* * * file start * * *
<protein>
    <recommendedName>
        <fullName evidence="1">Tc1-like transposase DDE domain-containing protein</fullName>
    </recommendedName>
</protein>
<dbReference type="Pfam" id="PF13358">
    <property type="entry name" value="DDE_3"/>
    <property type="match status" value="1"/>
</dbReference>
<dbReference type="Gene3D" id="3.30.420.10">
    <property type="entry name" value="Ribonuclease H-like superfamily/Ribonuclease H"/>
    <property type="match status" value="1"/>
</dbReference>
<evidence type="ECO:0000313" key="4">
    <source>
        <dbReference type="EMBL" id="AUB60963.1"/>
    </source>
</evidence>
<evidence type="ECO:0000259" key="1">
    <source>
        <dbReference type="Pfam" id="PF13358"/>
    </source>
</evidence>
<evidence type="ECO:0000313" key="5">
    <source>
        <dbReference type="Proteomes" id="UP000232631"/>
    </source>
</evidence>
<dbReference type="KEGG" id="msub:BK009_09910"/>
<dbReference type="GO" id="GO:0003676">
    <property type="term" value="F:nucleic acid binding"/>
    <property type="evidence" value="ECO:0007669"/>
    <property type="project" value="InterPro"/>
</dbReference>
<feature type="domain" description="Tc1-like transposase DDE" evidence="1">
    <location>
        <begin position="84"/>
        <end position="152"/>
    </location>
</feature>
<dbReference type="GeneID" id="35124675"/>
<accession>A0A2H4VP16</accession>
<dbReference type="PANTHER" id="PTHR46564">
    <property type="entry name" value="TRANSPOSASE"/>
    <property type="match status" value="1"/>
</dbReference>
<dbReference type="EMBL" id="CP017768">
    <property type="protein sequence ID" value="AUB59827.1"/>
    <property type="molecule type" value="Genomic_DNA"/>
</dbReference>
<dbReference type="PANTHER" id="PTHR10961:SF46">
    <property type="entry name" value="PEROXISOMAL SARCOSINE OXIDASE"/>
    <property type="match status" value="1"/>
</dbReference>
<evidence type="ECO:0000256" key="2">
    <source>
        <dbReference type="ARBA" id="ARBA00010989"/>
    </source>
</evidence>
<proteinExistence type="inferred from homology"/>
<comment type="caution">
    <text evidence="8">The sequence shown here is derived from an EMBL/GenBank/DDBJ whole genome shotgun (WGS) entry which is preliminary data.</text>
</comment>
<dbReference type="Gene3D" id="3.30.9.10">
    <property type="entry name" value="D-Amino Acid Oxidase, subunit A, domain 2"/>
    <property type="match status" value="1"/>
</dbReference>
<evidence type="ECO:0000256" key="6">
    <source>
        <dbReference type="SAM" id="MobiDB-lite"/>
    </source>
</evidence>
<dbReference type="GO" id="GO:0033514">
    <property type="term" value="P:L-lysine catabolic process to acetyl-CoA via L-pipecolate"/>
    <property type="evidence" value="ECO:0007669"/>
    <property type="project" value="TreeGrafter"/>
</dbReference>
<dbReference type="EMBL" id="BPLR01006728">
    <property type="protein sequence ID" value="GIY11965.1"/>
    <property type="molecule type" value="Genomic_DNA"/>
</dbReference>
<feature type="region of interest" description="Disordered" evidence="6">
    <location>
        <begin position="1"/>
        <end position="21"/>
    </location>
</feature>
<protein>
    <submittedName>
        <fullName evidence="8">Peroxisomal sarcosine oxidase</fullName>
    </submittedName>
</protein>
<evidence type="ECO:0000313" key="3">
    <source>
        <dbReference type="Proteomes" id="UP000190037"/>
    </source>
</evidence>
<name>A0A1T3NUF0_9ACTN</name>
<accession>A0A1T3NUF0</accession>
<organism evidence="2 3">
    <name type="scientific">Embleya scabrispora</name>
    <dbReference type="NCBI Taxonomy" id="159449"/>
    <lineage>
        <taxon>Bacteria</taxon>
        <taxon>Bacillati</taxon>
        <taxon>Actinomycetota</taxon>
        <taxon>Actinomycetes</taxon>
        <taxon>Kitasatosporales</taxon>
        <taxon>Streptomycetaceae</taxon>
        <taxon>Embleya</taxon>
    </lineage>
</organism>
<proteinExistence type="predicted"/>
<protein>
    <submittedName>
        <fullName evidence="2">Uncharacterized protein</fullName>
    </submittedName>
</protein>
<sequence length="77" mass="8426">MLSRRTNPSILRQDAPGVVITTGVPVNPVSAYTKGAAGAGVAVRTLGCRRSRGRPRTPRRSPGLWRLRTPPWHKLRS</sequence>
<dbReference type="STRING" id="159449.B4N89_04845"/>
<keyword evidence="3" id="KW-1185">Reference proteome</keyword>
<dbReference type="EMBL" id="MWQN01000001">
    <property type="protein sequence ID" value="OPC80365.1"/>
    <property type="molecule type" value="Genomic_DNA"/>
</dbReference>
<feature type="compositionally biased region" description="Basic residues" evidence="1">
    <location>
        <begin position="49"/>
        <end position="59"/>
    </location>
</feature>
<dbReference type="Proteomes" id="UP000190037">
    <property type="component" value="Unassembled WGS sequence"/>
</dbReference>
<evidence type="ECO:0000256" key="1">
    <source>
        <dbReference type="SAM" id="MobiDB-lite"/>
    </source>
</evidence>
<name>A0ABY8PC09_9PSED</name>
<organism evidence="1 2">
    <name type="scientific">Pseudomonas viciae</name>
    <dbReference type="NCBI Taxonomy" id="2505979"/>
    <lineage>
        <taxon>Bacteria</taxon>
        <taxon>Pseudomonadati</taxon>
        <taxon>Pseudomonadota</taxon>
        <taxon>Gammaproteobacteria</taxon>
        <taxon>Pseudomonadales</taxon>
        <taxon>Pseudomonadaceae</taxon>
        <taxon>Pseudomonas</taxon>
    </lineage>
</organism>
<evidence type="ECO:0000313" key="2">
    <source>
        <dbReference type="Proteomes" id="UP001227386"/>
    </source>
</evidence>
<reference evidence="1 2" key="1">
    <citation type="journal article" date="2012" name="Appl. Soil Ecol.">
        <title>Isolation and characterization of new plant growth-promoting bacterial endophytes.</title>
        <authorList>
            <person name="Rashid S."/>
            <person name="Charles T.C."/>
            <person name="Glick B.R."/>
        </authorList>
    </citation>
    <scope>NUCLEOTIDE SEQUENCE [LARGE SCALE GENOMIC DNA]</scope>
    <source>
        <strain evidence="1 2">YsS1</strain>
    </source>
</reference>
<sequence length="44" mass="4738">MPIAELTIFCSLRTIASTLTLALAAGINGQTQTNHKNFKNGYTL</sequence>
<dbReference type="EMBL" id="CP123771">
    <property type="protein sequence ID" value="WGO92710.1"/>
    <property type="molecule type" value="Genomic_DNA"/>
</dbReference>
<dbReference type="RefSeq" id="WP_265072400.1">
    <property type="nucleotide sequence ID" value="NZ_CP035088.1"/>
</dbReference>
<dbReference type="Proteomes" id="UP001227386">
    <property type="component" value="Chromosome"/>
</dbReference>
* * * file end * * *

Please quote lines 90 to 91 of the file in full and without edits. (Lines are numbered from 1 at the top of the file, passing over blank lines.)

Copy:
        <fullName evidence="8">Peroxisomal sarcosine oxidase</fullName>
    </submittedName>